So what does your government do in response to these hellish lives mentioned above? It buys more F-16 jets. Will anyone be nosediving those jets into the Thar desert to bore wells into the sand? Or using them to drop food packages for the people who live there? Last I heard, the Sindh Minister for Food Syed Nasir Hussain Shah was blaming those deaths on the children’s mothers, on their mishandling of their children’s diet. Yes, I know Mr Shah belongs to the PPP, not the PML-N, but I expected no other response from you as he is covered by the term ‘you guys’ and all you guys remind me of the men who broke into a house in Karachi and after tying up the inmates but before making off with their valuables, they kissed and touched their foreheads to a Quran they found lying on the table. Still duh? Okay. Here’s another reality check for you:
Yesterday in Defence, three kids jumped out of a rubbish skip right beside my car. One of them was carrying a couple of bananas in her hand. They’d been removing and eating food from the rubbish people had thrown into the skip.
A few days ago at the unbelievably overcrowded emergency department in the Punjab Institute of Cardiology a woman lay silently fitting and unattended on a gurney, while on the other side another woman lay dead, all by herself. The ratio of doctors and nurses to patients does not permit attendance upon everyone. Meantime, outside, the new overpass and what not devour meagre funds that, had your government gotten its priorities right, could have been used to improve medical facilities.
Reality is the young woman whose husband beats her. The particular young woman I speak of took refuge in a centre for abused women where she was beaten by the other residents and made to cook for everyone every day for a week until another new woman arrived and she was subjected to the abuse instead. Later the first young woman tried to kill herself but was saved by her relatives. She is now looking for a job but has not yet been successful.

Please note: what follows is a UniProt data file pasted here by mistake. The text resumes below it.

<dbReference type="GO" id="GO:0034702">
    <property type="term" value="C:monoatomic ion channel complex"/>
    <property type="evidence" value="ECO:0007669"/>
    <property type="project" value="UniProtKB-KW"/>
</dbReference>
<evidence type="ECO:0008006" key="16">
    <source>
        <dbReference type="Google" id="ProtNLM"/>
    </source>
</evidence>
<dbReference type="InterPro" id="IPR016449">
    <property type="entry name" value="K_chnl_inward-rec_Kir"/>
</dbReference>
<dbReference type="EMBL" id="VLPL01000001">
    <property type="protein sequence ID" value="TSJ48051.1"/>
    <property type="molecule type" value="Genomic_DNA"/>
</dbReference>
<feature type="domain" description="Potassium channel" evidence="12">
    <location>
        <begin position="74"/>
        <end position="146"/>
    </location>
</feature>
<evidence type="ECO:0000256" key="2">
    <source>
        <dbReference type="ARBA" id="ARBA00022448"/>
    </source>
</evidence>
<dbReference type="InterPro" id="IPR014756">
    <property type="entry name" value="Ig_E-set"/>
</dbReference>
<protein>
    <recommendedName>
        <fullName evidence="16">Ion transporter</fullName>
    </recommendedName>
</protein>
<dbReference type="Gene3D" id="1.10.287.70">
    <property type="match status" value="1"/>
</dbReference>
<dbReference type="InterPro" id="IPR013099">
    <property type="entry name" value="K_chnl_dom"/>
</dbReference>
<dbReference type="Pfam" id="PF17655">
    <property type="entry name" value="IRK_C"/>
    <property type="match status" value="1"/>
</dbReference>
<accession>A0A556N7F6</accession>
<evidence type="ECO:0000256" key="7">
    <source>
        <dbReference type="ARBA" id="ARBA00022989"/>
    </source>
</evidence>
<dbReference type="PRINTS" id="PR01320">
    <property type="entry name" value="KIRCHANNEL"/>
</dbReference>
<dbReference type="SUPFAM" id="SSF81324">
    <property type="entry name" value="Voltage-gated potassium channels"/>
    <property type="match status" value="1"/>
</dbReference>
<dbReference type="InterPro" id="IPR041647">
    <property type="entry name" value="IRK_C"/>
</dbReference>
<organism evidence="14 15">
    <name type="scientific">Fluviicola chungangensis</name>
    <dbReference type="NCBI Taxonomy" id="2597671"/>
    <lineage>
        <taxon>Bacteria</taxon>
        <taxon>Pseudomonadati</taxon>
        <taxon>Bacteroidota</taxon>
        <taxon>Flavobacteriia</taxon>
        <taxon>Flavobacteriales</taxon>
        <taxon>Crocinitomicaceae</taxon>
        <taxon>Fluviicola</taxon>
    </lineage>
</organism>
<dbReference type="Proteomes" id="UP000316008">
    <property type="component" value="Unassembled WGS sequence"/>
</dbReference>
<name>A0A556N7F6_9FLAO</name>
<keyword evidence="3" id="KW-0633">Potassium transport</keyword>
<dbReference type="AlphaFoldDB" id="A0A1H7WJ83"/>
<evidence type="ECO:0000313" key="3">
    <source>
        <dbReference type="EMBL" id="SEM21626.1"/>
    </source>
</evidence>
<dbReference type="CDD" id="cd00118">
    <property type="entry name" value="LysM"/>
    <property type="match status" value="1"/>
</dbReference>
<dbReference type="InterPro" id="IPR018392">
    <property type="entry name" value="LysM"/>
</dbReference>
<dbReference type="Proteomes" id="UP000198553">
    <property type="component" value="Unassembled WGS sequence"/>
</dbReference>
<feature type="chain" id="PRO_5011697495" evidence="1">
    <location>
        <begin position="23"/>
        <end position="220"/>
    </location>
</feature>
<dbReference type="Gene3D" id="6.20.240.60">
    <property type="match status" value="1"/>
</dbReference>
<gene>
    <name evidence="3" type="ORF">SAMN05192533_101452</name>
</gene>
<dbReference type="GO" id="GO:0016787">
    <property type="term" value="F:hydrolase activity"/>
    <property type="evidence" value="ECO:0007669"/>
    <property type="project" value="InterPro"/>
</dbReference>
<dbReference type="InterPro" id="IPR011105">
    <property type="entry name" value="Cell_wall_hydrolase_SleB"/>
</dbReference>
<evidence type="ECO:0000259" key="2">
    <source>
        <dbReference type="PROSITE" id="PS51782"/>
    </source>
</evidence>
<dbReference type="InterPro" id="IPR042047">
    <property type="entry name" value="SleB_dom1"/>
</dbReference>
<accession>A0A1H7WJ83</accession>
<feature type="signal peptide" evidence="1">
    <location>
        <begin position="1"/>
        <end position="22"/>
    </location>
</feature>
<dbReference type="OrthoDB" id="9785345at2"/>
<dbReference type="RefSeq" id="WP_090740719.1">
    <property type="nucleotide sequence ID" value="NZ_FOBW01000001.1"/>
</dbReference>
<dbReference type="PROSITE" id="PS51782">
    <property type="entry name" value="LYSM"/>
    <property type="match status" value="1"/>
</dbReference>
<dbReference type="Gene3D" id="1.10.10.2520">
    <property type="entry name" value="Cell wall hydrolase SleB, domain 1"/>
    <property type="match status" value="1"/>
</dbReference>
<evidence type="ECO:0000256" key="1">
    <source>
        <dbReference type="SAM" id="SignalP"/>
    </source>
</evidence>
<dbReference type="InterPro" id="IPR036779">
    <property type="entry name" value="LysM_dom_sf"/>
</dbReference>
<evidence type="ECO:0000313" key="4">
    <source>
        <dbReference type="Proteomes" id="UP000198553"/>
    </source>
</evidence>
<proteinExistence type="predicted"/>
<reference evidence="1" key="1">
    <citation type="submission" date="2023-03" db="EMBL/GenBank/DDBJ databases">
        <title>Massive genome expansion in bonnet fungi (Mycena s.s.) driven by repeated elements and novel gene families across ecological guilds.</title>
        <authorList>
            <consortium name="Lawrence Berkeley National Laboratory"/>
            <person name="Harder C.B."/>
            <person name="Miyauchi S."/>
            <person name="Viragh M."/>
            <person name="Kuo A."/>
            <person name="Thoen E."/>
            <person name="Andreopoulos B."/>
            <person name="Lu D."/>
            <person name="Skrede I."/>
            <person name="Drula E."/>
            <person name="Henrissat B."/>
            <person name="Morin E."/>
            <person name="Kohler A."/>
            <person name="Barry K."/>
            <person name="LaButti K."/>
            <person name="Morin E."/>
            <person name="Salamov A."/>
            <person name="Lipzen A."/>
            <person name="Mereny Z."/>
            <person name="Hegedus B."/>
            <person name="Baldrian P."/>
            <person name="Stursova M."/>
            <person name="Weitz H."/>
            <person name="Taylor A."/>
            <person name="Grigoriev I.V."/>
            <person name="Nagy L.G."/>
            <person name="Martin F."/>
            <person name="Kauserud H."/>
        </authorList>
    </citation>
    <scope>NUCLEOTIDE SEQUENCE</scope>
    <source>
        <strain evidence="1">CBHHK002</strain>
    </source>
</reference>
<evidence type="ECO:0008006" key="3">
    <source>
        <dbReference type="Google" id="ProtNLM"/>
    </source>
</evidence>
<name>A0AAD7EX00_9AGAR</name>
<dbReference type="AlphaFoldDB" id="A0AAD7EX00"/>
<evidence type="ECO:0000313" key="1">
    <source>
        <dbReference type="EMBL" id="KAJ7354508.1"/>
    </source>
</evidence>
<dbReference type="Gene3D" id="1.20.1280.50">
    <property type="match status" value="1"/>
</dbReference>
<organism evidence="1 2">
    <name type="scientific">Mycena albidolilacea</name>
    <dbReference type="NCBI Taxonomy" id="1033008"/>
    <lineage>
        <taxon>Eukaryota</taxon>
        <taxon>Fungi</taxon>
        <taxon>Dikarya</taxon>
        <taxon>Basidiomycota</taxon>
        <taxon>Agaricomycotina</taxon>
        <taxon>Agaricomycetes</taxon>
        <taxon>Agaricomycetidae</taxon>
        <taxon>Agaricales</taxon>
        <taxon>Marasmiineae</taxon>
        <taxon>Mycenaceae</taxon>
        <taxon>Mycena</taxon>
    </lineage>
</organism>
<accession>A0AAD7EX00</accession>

This is rock bottom reality, unperceived by people who think reality lies in dissing St Valentine’s Day. Get a life, Mr President, at least what you think is a life, and let us get on with ours as best we can.

Monday, February 8, 2016


Racism and bigotry become a much greater problem when they attain a platform

Although racism and racists continue to thrive, there has been a struggle and things have improved somewhat. Racism is now frowned upon, at least officially.
It is only a recent improvement. The last permit to shoot a ‘native’ was issued in Namibia as late as 1936. The person who used that permit could well be alive today.
Native Americans did not get the vote in the United States till the 1920s, African Americans in the 1960s, and persons of Latin origin in the 1970s. There is a chance that Americans who were not allowed to vote in the country of their ancestors may still be alive, and there are many Americans living today who could not once vote simply because of the colour of their skin.
In Australia, the White Australia Policy was dismantled as late as 1966, which means there are people living now who were unable to visit an entire continent because they were not white. In Queensland in Australia, Aborigines could be forced to live on reserves till 1971 and could not own property till 1975. The legal right of the Australian State to forcibly remove children from their parents’ custody was not taken away until 1969. The Australian government has apologised to its Aboriginal community for having wrested countless of its members away from their parents, and for having restricted their right to movement, and to ownership of a land which was once all their own.
In many places such changes are yet to occur. In the Punjab in Pakistan, the infamous question requiring details of a person’s caste still exists on tax forms. Being Ahmadi bars you virtually from life, the blasphemy law thrives, and all minorities are routinely discriminated against. Naturally, given such conditions, political correctness is a far cry for this country. People who clean houses and other places for a living are often called ‘chooras’ and ‘Oye! Lame guy!’ is still a common way to hail a physically disabled person.